Teaching Your Kids How To Invest In 4 Steps

We’re not raising kids, we’re raising adults. As soon as we change that paradigm in our thinking, everything with our kids changes. Our kids are incredibly savvy when we ask them to be.

If your kids already understand the fundamentals of money it’s maybe time you take them down the road to investment?

Setting The Stage

From saving to investing. While saving is an easy way to relate, investment is the next step in making money work. “Point out to children the difference between saving and investing,” say Bonnie T. Meszaros and Carlos J. Asarta of the University of Delaware’s Center for Economic Education and Entrepreneurship. “Go over the risks and rewards of each and include discussions about not putting all of your eggs in one basket.” As a jumping off point, Meszaros and Asarta recommend the Consumer Financial Protection Bureau’s website, Money.

Start Simple

“Don’t start off explaining relatively complicated concepts, such as the difference between an ETF and a mutual fund, or how to short a stock,” says Murdoch, president of Somerset Wealth Strategies in Portland, Ore. “Explain that investing is basically just a means of using your money to create more money. Buying a stock is just buying a tiny piece of a company and will track the performance of the company over time.”

Investments take many forms. Because young kids have a hard time understanding the concept of the future, wrapping their little minds around investing can be tough. So relate it to something tangible. Help your child plant a garden or put some seeds in a flowerpot. Talk about the time the plant needs to grow and the water you need to “invest” in it so that you get the payoff of a beautiful sunflower or a ripe tomato at the end.

The Market Game

You can start younger kids off by giving them a play money portfolio and tracking the results. “Make it fun by making it a game at first,” says Rebecca Pavese, a financial planner and portfolio manager with Palisades Hudson Financial Group’s. Stock market games and simulations allow children a valuable and fun opportunity to learn all about the process of making good investments and begin a good foundation for sound money management. These games are designed  to be used in mathematics and economics . It helps children expand their knowledge and gain new skills in investing, saving, communication, cooperation, research and decision making.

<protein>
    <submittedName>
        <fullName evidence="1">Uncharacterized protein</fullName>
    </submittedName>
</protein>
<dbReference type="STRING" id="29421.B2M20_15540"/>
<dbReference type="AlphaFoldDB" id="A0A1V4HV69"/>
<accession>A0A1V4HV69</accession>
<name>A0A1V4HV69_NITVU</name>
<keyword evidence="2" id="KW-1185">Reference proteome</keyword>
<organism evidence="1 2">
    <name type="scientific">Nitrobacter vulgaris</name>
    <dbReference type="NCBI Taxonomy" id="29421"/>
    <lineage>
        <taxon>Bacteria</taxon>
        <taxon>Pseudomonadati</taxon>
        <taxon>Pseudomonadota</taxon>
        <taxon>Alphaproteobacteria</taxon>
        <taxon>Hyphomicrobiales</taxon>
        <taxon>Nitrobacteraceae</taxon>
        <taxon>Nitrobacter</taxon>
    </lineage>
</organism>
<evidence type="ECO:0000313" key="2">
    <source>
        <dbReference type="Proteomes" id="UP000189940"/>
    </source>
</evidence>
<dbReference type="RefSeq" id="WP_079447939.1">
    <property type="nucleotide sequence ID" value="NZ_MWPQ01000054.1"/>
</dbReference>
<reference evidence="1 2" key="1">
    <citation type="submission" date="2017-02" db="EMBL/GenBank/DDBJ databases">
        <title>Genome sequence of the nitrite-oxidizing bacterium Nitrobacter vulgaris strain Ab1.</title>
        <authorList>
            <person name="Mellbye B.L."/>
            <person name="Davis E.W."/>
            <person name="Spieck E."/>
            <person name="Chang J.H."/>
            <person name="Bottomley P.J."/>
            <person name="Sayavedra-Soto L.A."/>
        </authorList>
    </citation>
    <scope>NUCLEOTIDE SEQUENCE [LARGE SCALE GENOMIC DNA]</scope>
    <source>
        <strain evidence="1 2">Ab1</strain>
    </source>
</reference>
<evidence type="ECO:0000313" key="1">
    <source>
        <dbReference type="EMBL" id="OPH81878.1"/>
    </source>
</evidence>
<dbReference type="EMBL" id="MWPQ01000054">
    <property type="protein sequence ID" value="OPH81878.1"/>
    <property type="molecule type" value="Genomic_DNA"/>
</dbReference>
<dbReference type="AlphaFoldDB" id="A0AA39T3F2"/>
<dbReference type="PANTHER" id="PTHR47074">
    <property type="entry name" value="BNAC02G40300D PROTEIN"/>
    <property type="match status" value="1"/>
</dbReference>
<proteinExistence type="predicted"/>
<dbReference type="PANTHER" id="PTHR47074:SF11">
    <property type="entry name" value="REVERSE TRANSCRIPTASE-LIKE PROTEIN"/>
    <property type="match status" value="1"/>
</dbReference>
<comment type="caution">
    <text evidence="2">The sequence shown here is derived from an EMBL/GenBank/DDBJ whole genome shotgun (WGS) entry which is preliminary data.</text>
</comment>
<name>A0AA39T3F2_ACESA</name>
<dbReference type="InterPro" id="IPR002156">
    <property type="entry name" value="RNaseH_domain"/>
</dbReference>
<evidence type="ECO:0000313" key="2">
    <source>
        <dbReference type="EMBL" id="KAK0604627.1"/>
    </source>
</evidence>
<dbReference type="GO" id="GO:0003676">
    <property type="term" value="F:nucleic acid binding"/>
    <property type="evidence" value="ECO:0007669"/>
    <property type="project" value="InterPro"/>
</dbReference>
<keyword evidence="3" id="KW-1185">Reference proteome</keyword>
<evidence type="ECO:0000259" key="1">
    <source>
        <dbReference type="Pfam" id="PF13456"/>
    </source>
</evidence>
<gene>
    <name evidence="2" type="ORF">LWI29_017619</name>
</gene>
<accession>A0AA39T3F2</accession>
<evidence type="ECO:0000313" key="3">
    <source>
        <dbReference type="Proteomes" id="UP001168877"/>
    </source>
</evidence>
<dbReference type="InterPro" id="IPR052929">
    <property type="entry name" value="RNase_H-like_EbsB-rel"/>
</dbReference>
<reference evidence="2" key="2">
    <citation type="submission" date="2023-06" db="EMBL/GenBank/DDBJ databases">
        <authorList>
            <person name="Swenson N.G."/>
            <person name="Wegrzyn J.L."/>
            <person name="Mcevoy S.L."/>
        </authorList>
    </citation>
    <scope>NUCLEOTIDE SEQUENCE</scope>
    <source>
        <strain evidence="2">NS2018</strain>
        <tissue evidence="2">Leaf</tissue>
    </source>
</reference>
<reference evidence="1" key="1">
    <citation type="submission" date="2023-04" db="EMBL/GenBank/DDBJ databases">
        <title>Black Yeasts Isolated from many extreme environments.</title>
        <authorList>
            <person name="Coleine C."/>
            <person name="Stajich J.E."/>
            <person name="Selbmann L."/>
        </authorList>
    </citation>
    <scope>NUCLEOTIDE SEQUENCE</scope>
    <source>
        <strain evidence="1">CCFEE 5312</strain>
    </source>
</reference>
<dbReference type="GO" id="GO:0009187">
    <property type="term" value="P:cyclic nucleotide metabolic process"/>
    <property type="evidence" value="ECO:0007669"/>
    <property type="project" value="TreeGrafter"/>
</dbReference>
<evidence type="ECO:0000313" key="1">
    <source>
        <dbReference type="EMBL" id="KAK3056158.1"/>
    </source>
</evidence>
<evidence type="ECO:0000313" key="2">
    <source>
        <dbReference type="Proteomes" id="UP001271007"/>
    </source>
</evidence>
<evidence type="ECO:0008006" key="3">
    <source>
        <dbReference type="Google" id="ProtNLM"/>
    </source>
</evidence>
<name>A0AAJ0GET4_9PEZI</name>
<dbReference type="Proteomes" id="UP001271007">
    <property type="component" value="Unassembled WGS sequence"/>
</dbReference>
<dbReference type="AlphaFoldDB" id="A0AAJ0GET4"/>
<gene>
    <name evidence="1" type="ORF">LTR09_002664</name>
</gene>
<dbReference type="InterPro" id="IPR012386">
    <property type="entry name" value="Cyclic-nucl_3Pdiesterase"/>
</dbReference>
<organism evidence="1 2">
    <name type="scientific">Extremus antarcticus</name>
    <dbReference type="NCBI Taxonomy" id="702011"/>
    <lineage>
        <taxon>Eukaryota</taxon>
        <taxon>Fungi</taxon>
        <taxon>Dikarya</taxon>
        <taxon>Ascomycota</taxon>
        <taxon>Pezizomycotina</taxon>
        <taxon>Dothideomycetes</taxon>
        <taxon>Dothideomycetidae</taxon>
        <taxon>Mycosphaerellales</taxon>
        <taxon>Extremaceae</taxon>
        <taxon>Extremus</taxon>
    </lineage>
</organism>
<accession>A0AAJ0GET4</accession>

Diversifying Their Investments

Tell your kid to imagine opening a restaurant that sells only hamburgers. As long as people really like hamburgers, she’ll make lots of money. But what if people hear that some cows got sick, and those people decide that burgers aren’t safe to eat anymore? Or what if they want French fries, too, and start going to a restaurant that sells more than just hamburgers? That hamburger-only restaurant could go out of business.

The Lottery Is Not An Investment

Explain that the chance of winning a lottery jackpot can be less than one in 250 million. That’s so small, it’s a waste of money to play at all.